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March 09, 2003

An introduction

Welcome to my blog, all. First, to introduce myself and The Other Side. I am a freelance journalist based in Erbil, in Kurdish-controlled northern Iraq. I am new to the world of blogging, and I heartily thank Chris Boese, a friend of a friend whom I’ve never even met, for suggesting this to me and for setting up all the technical stuff.

I chose to call the blog The Other Side for a couple of reasons. One, I want to show the other side of the news. I don’t intend for this site to be a substitute for the ordinary media, but as a complement to it. You can get good information from the New York Times, BBC and Associated Press. But you won’t hear unvarnished opinion from a guy on the ground, or what ordinary days are like for the people here: about pornographic movie theaters, tragic love stories or the sunset over Erbil.

Secondly, “the other side” refers to the land outside America’s borders, a big place that most Americans, even well educated ones, are not very familiar with. Reading the news about the Middle East or Indonesia or Venezuela is as about as meaningful as watching a game of Risk if you don’t know what the streets smell like there or what people eat. I hope this blog can be a small substitute for that sort of experience.

By way of introduction, I’ll start with the basics: What is Kurdistan? The great majority of the people living in the three northernmost provinces of Iraq are Kurds who are Muslims like the majority Arab population in Iraq but who have a distinct language (related to Farsi/Persian, but not Arabic or Turkish) and culture. Throughout history they’ve gotten shafted out of their own country (aside from a Soviet-backed enclave in Iran that lasted from 1945-1946). But after the 1991 Gulf War, the first George Bush encouraged the Iraqis to overthrow Saddam Hussein. The Shias in the south and Kurds in the north obliged, but then Bush realized it was spinning out of the US’s control, stood back and let the Iraqi forces put down the rebellion. It turned out to be a blessing in disguise for the Kurds. After some clashes, Iraqi forces pulled back and since then have let the Kurds take care of themselves. At first, it didn’t go well – the two main Kurdish factions fought a civil war for several years. But since 1998, they have stopped fighting and have built one of the freest, most peaceful places in the Middle East.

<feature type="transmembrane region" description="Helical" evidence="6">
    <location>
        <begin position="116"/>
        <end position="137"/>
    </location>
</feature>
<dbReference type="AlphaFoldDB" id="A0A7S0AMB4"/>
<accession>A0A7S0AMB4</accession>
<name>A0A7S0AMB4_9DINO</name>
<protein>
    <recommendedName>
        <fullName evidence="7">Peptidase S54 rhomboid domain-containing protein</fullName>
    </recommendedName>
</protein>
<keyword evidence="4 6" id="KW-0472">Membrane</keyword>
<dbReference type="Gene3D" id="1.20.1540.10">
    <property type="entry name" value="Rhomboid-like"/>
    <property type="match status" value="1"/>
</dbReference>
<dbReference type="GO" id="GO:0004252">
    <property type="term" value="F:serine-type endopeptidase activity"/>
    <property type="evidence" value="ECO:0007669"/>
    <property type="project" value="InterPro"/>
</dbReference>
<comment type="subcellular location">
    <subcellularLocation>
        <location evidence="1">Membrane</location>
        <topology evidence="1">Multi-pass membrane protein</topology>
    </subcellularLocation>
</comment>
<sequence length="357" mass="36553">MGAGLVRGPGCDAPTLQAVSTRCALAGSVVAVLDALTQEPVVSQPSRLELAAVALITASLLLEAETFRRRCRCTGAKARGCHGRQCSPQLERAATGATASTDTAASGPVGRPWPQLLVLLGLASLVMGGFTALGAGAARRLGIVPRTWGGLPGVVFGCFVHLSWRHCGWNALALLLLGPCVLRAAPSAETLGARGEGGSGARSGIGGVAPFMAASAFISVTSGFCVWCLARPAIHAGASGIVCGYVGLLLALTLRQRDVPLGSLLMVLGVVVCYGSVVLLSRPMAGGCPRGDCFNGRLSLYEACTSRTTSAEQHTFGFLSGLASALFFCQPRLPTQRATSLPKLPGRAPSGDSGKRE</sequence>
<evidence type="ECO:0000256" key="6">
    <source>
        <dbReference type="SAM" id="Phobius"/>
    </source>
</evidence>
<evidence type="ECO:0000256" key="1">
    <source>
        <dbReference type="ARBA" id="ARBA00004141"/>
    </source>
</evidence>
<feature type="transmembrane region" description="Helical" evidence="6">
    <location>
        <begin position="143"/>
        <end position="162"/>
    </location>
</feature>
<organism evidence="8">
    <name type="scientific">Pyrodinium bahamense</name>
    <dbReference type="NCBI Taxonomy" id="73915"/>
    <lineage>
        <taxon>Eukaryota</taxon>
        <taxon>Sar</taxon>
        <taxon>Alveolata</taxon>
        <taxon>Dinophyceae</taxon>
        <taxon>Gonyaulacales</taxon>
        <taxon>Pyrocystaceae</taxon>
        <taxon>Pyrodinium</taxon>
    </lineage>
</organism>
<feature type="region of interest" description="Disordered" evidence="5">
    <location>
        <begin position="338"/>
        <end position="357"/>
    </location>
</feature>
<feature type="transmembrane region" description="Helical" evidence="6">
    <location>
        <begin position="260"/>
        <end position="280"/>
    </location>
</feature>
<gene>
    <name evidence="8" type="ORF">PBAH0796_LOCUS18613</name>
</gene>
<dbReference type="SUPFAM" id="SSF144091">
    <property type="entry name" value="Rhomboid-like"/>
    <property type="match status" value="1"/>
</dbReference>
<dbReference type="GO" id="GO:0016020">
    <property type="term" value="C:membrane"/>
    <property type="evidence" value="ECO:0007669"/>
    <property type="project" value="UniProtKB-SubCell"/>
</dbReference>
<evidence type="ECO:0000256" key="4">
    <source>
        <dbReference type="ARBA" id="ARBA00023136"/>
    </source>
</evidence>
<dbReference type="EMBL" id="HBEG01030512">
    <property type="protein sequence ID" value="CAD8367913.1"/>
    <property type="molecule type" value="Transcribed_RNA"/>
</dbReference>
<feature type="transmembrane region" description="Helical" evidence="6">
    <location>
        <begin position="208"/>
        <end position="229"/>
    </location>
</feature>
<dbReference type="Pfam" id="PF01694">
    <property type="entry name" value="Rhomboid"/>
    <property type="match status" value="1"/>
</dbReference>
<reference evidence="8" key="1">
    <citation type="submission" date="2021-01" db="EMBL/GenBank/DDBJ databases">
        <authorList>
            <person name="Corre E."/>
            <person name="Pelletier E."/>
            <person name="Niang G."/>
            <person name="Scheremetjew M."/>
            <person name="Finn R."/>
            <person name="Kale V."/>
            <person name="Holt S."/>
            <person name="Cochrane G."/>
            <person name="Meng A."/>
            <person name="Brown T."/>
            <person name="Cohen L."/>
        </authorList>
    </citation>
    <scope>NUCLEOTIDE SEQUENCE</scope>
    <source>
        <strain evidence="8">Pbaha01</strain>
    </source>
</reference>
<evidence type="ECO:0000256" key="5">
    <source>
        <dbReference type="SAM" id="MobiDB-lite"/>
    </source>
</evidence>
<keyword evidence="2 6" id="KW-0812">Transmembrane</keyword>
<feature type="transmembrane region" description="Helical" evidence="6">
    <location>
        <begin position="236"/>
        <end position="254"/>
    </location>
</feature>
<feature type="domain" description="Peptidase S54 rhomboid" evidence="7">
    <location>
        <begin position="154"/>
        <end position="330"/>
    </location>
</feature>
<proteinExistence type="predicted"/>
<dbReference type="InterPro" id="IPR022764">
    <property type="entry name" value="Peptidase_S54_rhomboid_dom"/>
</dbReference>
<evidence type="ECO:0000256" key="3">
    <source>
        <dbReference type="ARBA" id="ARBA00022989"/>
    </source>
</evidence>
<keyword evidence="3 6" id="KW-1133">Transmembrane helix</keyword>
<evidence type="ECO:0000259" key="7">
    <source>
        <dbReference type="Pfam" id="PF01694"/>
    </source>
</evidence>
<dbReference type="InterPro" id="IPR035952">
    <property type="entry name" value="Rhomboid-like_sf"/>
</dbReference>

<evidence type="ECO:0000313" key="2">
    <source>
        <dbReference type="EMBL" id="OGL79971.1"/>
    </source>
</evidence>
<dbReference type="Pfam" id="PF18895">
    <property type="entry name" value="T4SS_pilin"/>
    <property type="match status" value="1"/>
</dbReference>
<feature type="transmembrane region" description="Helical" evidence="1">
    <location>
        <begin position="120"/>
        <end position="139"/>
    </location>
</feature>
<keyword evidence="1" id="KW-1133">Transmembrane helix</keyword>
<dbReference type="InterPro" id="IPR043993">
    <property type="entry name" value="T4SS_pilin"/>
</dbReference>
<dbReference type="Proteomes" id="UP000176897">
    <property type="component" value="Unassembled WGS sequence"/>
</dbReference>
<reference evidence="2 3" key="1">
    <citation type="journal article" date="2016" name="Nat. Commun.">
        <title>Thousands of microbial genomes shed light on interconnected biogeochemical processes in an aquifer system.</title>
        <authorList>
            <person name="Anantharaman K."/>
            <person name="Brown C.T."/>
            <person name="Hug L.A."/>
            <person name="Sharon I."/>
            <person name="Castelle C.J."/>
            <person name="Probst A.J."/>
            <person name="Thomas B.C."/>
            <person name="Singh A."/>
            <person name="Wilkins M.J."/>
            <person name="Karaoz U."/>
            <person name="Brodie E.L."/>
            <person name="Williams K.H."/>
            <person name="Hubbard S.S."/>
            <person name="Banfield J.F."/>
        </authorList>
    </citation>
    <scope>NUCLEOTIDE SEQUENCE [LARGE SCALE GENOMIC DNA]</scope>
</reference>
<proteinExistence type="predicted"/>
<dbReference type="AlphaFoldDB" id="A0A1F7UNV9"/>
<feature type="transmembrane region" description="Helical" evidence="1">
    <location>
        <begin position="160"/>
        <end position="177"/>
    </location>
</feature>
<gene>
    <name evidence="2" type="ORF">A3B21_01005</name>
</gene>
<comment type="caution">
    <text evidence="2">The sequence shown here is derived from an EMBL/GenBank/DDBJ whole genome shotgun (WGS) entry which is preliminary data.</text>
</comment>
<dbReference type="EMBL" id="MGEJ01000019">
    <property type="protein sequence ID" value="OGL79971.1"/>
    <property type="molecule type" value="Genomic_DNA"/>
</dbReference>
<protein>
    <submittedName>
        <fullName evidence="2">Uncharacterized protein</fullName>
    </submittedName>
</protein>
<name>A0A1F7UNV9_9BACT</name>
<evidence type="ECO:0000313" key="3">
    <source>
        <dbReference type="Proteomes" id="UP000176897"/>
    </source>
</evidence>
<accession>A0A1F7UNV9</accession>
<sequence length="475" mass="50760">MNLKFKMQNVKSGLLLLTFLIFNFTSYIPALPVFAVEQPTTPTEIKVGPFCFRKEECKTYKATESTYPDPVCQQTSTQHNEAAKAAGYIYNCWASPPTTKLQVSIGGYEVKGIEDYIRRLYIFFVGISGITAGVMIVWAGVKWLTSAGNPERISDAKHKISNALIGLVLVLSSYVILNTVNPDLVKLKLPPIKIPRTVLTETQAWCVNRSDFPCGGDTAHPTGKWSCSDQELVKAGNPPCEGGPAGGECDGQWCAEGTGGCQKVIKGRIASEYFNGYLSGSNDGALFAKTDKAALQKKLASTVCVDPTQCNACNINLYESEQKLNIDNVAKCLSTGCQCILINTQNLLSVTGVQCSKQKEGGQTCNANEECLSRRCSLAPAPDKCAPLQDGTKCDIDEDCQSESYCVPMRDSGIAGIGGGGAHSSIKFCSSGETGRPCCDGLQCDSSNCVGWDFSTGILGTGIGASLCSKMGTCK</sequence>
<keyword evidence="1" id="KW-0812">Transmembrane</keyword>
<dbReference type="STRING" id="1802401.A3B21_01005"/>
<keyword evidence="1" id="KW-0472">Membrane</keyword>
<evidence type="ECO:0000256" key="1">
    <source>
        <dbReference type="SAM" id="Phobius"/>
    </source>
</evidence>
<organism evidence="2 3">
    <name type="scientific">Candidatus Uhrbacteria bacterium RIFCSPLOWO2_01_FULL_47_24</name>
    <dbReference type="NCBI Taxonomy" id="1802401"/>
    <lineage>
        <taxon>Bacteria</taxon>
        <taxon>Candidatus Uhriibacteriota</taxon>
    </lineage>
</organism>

A friend of mine told me about a debate that took place recently in Berkeley between Christopher Hitchens and Mark Danner in which Hitchens argued for the war, using Kurdistan as a model for a future democratic Iraq. If you ask most people here they’ll say they agree, or rather dodge the question by saying that anything is better than Saddam Hussein. I asked got a more nuanced answer when I asked one local journalist for the only independent newspaper in Kurdistan, Hawlati (Citizen). “I would like that all of Iraq be like Kurdistan,” he said, adding that “we still have a lot of work to do,” pointing out several basic freedoms that people lacked. (It should be noted that he was a former member of a far left-wing party, now banned, whose leader was assassinated by Islamists for suggesting that if men could have four wives, that women should be able to have four husbands, as well. This is not a mainstream view in Kurdistan.)